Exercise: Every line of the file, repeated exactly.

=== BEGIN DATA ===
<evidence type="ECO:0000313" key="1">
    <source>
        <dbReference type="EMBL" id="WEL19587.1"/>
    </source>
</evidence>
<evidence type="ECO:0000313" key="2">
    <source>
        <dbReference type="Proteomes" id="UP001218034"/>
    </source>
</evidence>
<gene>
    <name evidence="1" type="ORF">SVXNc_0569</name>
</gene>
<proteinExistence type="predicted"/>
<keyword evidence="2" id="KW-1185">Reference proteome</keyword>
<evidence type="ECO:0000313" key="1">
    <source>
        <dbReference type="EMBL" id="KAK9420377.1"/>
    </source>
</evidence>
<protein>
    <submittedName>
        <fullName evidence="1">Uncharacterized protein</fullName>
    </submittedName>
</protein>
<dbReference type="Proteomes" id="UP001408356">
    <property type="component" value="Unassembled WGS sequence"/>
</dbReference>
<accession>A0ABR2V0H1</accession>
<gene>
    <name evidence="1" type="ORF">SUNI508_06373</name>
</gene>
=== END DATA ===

<evidence type="ECO:0000313" key="1">
    <source>
        <dbReference type="EMBL" id="WEL19587.1"/>
    </source>
</evidence>
<evidence type="ECO:0000313" key="2">
    <source>
        <dbReference type="Proteomes" id="UP001218034"/>
    </source>
</evidence>
<gene>
    <name evidence="1" type="ORF">SVXNc_0569</name>
</gene>
<proteinExistence type="predicted"/>
<keyword evidence="2" id="KW-1185">Reference proteome</keyword>
<evidence type="ECO:0000313" key="1">
    <source>
        <dbReference type="EMBL" id="KAK9420377.1"/>
    </source>
</evidence>
<protein>
    <submittedName>
        <fullName evidence="1">Uncharacterized protein</fullName>
    </submittedName>
</protein>
<dbReference type="Proteomes" id="UP001408356">
    <property type="component" value="Unassembled WGS sequence"/>
</dbReference>
<accession>A0ABR2V0H1</accession>
<gene>
    <name evidence="1" type="ORF">SUNI508_06373</name>
</gene>